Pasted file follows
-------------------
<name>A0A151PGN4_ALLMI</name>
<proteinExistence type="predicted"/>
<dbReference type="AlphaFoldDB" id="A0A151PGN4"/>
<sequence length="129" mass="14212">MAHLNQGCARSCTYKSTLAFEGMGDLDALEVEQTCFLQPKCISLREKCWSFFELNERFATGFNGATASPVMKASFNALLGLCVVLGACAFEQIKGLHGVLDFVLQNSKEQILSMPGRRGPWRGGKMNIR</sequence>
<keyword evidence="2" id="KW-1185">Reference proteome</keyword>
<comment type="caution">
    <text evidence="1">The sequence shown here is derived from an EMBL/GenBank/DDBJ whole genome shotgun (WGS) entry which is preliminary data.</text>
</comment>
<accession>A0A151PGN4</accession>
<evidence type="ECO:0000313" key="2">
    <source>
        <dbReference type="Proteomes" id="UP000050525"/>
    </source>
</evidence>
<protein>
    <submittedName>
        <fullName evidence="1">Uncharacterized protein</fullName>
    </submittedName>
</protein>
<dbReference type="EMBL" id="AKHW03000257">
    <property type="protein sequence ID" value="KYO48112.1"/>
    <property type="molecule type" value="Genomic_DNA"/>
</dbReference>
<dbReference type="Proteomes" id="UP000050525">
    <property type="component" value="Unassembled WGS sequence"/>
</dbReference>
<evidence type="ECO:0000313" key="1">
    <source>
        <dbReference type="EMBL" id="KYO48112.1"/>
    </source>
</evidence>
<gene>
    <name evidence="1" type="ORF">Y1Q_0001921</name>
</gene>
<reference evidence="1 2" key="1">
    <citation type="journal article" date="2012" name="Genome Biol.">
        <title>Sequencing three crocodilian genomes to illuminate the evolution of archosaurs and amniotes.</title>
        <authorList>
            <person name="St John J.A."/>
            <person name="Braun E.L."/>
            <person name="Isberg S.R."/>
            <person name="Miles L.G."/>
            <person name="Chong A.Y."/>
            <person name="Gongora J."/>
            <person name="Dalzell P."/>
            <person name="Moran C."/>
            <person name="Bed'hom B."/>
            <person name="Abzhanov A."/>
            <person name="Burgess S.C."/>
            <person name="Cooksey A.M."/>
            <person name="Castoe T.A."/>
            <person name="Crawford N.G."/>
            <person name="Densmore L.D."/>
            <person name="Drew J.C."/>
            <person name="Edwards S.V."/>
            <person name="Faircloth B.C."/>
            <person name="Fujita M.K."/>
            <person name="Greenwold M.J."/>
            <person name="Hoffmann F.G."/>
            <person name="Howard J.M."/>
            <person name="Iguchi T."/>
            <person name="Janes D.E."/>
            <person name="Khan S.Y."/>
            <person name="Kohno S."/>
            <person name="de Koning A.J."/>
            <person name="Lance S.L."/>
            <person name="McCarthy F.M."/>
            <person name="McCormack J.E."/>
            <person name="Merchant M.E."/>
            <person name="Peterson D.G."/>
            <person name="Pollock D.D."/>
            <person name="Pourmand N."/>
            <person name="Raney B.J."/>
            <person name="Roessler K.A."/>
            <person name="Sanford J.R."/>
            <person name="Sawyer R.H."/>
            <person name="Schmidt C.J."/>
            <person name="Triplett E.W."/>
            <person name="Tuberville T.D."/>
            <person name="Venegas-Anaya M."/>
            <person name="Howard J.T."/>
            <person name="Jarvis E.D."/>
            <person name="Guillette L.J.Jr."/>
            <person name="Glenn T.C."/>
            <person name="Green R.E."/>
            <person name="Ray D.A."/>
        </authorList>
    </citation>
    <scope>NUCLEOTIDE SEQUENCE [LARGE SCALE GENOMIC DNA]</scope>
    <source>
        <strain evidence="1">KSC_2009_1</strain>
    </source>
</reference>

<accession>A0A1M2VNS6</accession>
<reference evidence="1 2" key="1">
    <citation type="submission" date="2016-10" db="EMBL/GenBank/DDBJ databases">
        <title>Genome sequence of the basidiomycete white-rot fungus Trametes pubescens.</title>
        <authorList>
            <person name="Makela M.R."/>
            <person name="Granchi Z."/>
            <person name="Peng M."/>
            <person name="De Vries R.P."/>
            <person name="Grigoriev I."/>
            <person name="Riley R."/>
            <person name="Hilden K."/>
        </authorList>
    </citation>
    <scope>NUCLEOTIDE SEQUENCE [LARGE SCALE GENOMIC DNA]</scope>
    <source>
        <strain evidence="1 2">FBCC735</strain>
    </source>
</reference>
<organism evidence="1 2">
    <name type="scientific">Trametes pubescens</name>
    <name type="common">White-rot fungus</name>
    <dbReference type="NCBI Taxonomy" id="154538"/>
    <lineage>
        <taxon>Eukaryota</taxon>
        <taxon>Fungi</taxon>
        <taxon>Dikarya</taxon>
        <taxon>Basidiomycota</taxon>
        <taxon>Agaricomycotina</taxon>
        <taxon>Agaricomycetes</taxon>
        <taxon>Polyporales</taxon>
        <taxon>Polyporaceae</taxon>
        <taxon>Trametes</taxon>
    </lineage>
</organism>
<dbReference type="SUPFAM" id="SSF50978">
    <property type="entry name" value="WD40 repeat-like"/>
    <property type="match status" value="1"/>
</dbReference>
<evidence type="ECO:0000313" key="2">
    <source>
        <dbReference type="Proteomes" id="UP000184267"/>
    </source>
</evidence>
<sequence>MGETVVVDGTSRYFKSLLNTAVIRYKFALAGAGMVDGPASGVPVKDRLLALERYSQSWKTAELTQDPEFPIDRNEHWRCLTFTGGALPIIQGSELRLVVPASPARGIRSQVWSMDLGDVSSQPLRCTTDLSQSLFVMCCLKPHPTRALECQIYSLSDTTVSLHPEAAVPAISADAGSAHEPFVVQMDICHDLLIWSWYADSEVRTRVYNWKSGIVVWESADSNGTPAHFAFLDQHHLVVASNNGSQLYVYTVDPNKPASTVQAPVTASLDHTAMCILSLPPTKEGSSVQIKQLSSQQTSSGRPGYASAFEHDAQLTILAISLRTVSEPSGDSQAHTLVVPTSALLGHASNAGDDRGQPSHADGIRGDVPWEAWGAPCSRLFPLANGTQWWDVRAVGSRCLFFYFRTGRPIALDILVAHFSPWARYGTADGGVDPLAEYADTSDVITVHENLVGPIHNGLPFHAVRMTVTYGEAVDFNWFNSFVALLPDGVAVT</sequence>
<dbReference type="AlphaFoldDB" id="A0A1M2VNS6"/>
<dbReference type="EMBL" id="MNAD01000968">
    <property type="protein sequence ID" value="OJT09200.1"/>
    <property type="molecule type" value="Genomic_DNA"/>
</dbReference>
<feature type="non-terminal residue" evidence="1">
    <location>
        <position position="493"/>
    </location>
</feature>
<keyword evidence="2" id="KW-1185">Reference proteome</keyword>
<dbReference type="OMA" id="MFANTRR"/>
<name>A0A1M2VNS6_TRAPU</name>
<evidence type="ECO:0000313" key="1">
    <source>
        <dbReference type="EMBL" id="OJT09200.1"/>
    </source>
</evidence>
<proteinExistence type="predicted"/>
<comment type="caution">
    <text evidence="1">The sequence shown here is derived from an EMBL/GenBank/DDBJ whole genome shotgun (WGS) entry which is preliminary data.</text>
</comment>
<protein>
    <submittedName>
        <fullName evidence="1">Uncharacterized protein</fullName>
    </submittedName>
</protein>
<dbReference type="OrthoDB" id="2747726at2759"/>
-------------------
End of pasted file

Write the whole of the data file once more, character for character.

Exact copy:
<name>A0A151PGN4_ALLMI</name>
<proteinExistence type="predicted"/>
<dbReference type="AlphaFoldDB" id="A0A151PGN4"/>
<sequence length="129" mass="14212">MAHLNQGCARSCTYKSTLAFEGMGDLDALEVEQTCFLQPKCISLREKCWSFFELNERFATGFNGATASPVMKASFNALLGLCVVLGACAFEQIKGLHGVLDFVLQNSKEQILSMPGRRGPWRGGKMNIR</sequence>
<keyword evidence="2" id="KW-1185">Reference proteome</keyword>
<comment type="caution">
    <text evidence="1">The sequence shown here is derived from an EMBL/GenBank/DDBJ whole genome shotgun (WGS) entry which is preliminary data.</text>
</comment>
<accession>A0A151PGN4</accession>
<evidence type="ECO:0000313" key="2">
    <source>
        <dbReference type="Proteomes" id="UP000050525"/>
    </source>
</evidence>
<protein>
    <submittedName>
        <fullName evidence="1">Uncharacterized protein</fullName>
    </submittedName>
</protein>
<dbReference type="EMBL" id="AKHW03000257">
    <property type="protein sequence ID" value="KYO48112.1"/>
    <property type="molecule type" value="Genomic_DNA"/>
</dbReference>
<dbReference type="Proteomes" id="UP000050525">
    <property type="component" value="Unassembled WGS sequence"/>
</dbReference>
<evidence type="ECO:0000313" key="1">
    <source>
        <dbReference type="EMBL" id="KYO48112.1"/>
    </source>
</evidence>
<gene>
    <name evidence="1" type="ORF">Y1Q_0001921</name>
</gene>
<reference evidence="1 2" key="1">
    <citation type="journal article" date="2012" name="Genome Biol.">
        <title>Sequencing three crocodilian genomes to illuminate the evolution of archosaurs and amniotes.</title>
        <authorList>
            <person name="St John J.A."/>
            <person name="Braun E.L."/>
            <person name="Isberg S.R."/>
            <person name="Miles L.G."/>
            <person name="Chong A.Y."/>
            <person name="Gongora J."/>
            <person name="Dalzell P."/>
            <person name="Moran C."/>
            <person name="Bed'hom B."/>
            <person name="Abzhanov A."/>
            <person name="Burgess S.C."/>
            <person name="Cooksey A.M."/>
            <person name="Castoe T.A."/>
            <person name="Crawford N.G."/>
            <person name="Densmore L.D."/>
            <person name="Drew J.C."/>
            <person name="Edwards S.V."/>
            <person name="Faircloth B.C."/>
            <person name="Fujita M.K."/>
            <person name="Greenwold M.J."/>
            <person name="Hoffmann F.G."/>
            <person name="Howard J.M."/>
            <person name="Iguchi T."/>
            <person name="Janes D.E."/>
            <person name="Khan S.Y."/>
            <person name="Kohno S."/>
            <person name="de Koning A.J."/>
            <person name="Lance S.L."/>
            <person name="McCarthy F.M."/>
            <person name="McCormack J.E."/>
            <person name="Merchant M.E."/>
            <person name="Peterson D.G."/>
            <person name="Pollock D.D."/>
            <person name="Pourmand N."/>
            <person name="Raney B.J."/>
            <person name="Roessler K.A."/>
            <person name="Sanford J.R."/>
            <person name="Sawyer R.H."/>
            <person name="Schmidt C.J."/>
            <person name="Triplett E.W."/>
            <person name="Tuberville T.D."/>
            <person name="Venegas-Anaya M."/>
            <person name="Howard J.T."/>
            <person name="Jarvis E.D."/>
            <person name="Guillette L.J.Jr."/>
            <person name="Glenn T.C."/>
            <person name="Green R.E."/>
            <person name="Ray D.A."/>
        </authorList>
    </citation>
    <scope>NUCLEOTIDE SEQUENCE [LARGE SCALE GENOMIC DNA]</scope>
    <source>
        <strain evidence="1">KSC_2009_1</strain>
    </source>
</reference>

<accession>A0A1M2VNS6</accession>
<reference evidence="1 2" key="1">
    <citation type="submission" date="2016-10" db="EMBL/GenBank/DDBJ databases">
        <title>Genome sequence of the basidiomycete white-rot fungus Trametes pubescens.</title>
        <authorList>
            <person name="Makela M.R."/>
            <person name="Granchi Z."/>
            <person name="Peng M."/>
            <person name="De Vries R.P."/>
            <person name="Grigoriev I."/>
            <person name="Riley R."/>
            <person name="Hilden K."/>
        </authorList>
    </citation>
    <scope>NUCLEOTIDE SEQUENCE [LARGE SCALE GENOMIC DNA]</scope>
    <source>
        <strain evidence="1 2">FBCC735</strain>
    </source>
</reference>
<organism evidence="1 2">
    <name type="scientific">Trametes pubescens</name>
    <name type="common">White-rot fungus</name>
    <dbReference type="NCBI Taxonomy" id="154538"/>
    <lineage>
        <taxon>Eukaryota</taxon>
        <taxon>Fungi</taxon>
        <taxon>Dikarya</taxon>
        <taxon>Basidiomycota</taxon>
        <taxon>Agaricomycotina</taxon>
        <taxon>Agaricomycetes</taxon>
        <taxon>Polyporales</taxon>
        <taxon>Polyporaceae</taxon>
        <taxon>Trametes</taxon>
    </lineage>
</organism>
<dbReference type="SUPFAM" id="SSF50978">
    <property type="entry name" value="WD40 repeat-like"/>
    <property type="match status" value="1"/>
</dbReference>
<evidence type="ECO:0000313" key="2">
    <source>
        <dbReference type="Proteomes" id="UP000184267"/>
    </source>
</evidence>
<sequence>MGETVVVDGTSRYFKSLLNTAVIRYKFALAGAGMVDGPASGVPVKDRLLALERYSQSWKTAELTQDPEFPIDRNEHWRCLTFTGGALPIIQGSELRLVVPASPARGIRSQVWSMDLGDVSSQPLRCTTDLSQSLFVMCCLKPHPTRALECQIYSLSDTTVSLHPEAAVPAISADAGSAHEPFVVQMDICHDLLIWSWYADSEVRTRVYNWKSGIVVWESADSNGTPAHFAFLDQHHLVVASNNGSQLYVYTVDPNKPASTVQAPVTASLDHTAMCILSLPPTKEGSSVQIKQLSSQQTSSGRPGYASAFEHDAQLTILAISLRTVSEPSGDSQAHTLVVPTSALLGHASNAGDDRGQPSHADGIRGDVPWEAWGAPCSRLFPLANGTQWWDVRAVGSRCLFFYFRTGRPIALDILVAHFSPWARYGTADGGVDPLAEYADTSDVITVHENLVGPIHNGLPFHAVRMTVTYGEAVDFNWFNSFVALLPDGVAVT</sequence>
<dbReference type="AlphaFoldDB" id="A0A1M2VNS6"/>
<dbReference type="EMBL" id="MNAD01000968">
    <property type="protein sequence ID" value="OJT09200.1"/>
    <property type="molecule type" value="Genomic_DNA"/>
</dbReference>
<feature type="non-terminal residue" evidence="1">
    <location>
        <position position="493"/>
    </location>
</feature>
<keyword evidence="2" id="KW-1185">Reference proteome</keyword>
<dbReference type="OMA" id="MFANTRR"/>
<name>A0A1M2VNS6_TRAPU</name>
<evidence type="ECO:0000313" key="1">
    <source>
        <dbReference type="EMBL" id="OJT09200.1"/>
    </source>
</evidence>
<proteinExistence type="predicted"/>
<comment type="caution">
    <text evidence="1">The sequence shown here is derived from an EMBL/GenBank/DDBJ whole genome shotgun (WGS) entry which is preliminary data.</text>
</comment>
<protein>
    <submittedName>
        <fullName evidence="1">Uncharacterized protein</fullName>
    </submittedName>
</protein>
<dbReference type="OrthoDB" id="2747726at2759"/>